3 Reflections on Business Development for Contract Manufacturing

by Mike Murphy on February 8, 2016
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I just returned from a national sales conference in Florida. This particular conference brings together over 200 sales and marketing professionals who focus on helping businesses in the manufacturing, industrial and technology sectors. It's always a great opportunity to share best practices, hear from guest speakers and share in both the successes and challenges we all face helping clients develop business. Over the course of three days, we immersed ourselves in role-plays and workshops. Throughout it all, a number of messages resonated, especially as they pertain to the business development goals of my clients and prospective clients in manufacturing and industrial services. Here are my three main takeaways.  

1. Many business owners (not all) are technicians, that is, experts in their space. These technicians started their businesses based upon a skill or capability. This is particularly true in the contract manufacturing services industry.

Being a technician doesn't always come in handy when it comes to planning for business growth and developing a go-to-market strategy. In other words, these owners definitely 'know their stuff' about things like machining, materials, applications, tolerances and manufacturing. But often, the big challenge for them is "how do I differentiate myself and find new business?"

Michael E. Gerber explains this quite well in his book The E-Myth. Today's business climate is very different, and business owners must adapt to changing buyers and more. As I shared stories and best practices at the sales and marketing workshops, I noticed there were some repeating themes:

  • Revenue is coming from a core group of customers that hold an uncomfortably high percentage of overall business. The loss (or even decrease) of revenue from these core clients can have a significantly adverse affect on a business its team members. Business mix is lacking.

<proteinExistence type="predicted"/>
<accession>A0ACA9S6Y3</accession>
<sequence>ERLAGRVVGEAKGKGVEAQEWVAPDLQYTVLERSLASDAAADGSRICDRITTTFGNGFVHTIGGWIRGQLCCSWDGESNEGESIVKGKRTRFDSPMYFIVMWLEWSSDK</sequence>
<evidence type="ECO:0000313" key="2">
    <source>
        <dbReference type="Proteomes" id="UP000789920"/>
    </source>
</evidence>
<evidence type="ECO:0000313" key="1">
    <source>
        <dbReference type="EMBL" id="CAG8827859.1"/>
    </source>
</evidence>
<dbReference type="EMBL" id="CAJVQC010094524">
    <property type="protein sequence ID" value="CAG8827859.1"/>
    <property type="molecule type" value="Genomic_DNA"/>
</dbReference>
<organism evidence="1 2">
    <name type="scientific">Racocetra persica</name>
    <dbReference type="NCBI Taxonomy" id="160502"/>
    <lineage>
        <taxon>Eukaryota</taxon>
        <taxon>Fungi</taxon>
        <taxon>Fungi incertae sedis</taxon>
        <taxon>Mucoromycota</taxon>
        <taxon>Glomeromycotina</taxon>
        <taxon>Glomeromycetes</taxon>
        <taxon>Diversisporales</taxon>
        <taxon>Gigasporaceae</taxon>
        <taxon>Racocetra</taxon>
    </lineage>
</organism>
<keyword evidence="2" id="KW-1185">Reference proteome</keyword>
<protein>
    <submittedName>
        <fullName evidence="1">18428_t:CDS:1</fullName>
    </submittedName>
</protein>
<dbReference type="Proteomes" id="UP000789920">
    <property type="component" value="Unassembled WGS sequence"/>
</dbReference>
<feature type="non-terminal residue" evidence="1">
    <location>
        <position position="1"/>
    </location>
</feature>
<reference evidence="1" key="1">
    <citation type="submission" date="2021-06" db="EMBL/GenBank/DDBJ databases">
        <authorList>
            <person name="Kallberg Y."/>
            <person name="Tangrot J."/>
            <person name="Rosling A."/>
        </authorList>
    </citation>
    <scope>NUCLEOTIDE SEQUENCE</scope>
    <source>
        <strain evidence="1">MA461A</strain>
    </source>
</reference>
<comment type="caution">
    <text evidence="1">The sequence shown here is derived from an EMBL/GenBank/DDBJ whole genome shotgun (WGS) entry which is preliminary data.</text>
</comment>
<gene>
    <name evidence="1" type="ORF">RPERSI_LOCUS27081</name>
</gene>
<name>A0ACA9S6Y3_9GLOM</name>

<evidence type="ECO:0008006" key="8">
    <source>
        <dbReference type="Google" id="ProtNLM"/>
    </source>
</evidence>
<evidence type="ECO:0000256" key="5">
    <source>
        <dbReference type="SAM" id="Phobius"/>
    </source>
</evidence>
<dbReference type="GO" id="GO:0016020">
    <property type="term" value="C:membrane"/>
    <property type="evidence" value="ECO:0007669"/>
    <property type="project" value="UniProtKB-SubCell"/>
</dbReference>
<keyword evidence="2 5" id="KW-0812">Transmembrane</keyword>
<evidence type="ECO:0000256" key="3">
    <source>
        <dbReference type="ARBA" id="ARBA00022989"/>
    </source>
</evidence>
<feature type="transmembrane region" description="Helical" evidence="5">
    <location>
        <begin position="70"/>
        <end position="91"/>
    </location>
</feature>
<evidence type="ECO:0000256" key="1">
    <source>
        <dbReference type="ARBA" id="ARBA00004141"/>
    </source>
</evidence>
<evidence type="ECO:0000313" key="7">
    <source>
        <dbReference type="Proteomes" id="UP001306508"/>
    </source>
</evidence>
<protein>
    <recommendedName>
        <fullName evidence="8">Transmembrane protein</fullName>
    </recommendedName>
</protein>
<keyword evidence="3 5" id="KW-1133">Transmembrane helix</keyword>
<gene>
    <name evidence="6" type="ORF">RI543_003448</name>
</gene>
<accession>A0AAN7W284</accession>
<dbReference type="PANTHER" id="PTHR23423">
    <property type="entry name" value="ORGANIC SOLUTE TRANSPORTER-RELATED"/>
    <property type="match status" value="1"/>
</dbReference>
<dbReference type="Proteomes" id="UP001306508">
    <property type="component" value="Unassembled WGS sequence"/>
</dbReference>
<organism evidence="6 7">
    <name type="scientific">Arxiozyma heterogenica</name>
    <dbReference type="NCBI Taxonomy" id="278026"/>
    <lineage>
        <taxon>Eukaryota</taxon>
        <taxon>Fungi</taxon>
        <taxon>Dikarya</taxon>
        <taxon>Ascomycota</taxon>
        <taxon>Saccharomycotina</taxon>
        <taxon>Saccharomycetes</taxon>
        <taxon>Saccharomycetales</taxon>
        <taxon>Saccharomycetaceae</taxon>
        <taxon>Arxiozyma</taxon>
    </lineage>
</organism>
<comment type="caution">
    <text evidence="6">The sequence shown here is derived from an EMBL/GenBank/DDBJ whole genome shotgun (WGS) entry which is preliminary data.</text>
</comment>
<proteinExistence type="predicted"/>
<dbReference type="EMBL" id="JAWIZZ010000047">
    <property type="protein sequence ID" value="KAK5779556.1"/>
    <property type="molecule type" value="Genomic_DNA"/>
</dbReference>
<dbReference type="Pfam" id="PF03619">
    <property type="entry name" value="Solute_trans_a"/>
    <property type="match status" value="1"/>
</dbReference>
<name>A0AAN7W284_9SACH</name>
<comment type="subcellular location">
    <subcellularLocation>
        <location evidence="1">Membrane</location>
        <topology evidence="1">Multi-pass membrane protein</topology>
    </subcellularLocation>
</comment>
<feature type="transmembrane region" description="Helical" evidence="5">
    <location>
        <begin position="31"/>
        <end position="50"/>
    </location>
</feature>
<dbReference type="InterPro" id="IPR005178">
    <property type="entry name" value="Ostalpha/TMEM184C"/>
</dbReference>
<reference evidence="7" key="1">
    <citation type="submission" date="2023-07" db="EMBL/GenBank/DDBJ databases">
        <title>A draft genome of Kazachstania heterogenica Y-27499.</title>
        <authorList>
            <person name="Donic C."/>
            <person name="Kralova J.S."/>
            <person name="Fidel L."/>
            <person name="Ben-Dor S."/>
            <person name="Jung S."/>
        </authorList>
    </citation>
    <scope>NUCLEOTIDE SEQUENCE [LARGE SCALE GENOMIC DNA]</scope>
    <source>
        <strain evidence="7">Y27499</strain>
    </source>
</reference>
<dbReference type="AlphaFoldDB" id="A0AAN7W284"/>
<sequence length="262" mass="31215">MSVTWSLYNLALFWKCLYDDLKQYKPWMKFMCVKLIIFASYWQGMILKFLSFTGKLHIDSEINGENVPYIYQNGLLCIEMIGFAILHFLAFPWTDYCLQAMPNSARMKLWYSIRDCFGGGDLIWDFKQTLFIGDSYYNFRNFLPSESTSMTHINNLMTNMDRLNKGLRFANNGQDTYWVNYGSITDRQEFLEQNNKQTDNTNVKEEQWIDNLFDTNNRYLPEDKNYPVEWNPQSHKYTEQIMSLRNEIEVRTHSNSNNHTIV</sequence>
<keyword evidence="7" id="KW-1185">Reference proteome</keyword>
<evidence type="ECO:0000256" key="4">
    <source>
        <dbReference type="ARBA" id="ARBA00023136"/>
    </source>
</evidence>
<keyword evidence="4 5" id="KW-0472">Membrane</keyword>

• Most new business comes from referrals, aka word of mouth.
  • A clear strategy for demand or revenue generation often does not exist. In other words, where is the next piece of business coming from?
  • Suppliers aren't differentiating themselves from one another, especially within the contract manufacturing or 'job shop' sectors. What makes you unique to the market?
  • Manufacturing, industry and technology are not the first to widely adopt new business development methods or technologies. 
  • Owners are typically tied up in the day to day workings of their business - working in the business rather than on the business. The desire may be there, but the time isn't.
  • Typically, there isn't a team or individual dedicated to sales development.


Often, there is a fear of taking on new business. "I can't handle any more new business if it comes in." This is a great place to be, but don't forget that too many of us rely on a small group of customers who comprise a high percentage of the overall business. The current downturn in the oil and gas industry illustrates how dangerous this can be, and it's had a crippling effect on certain manufacturers tied to the supply chain. Orders literally stopped overnight, not little by little. Unfortunately, some manufacturers had nothing else in the sales pipeline.

A colleague once gave me some great advice that applies here: There are two periods in which you should always be marketing and selling your services: When you're busy and when you're slow. In short - you should always be looking for the next great client.

2. There's a lot of confusion and white noise in the market. What do I do? With so many business development tactics and strategies hitting an owner at once, how do you make a decision?

  • Do I hire a sales person?
  • Do I hire a marketing company?
  • Do I build a website?
  • Do I do SEO or PPC?
  • How do I attract prospects who are looking for my services?
  • What marketing tools or technology do I use? (And check out this infographic to see just how many there are. Confused yet?)marketing_technology_jan2015.png

3. My clients and prospects need a trusted adviser. Not someone that is going to promote the next best thing, but someone that has the best interests of the business owner in mind. Someone that truly needs to actively listen, and help the client find the best solution to developing their business. One size does not fit all. Within any manufacturing organization, there's a process and measurement associated with production activity. The business development solution must do the same, fitting an organization's model, market and goals. And of course, the solution must be measurable every step of the way.

I came back from this conference with some new ideas and approaches to business development, but at the end of the day, it still all comes down to a basic premise: What must the business owner do to assure viability and stability and how do I help them avoid a dramatic downturn if the economy softens?

Watch Chris Eifert & Marge Murphy discuss Omnibound

Topics: manufacturing, business development

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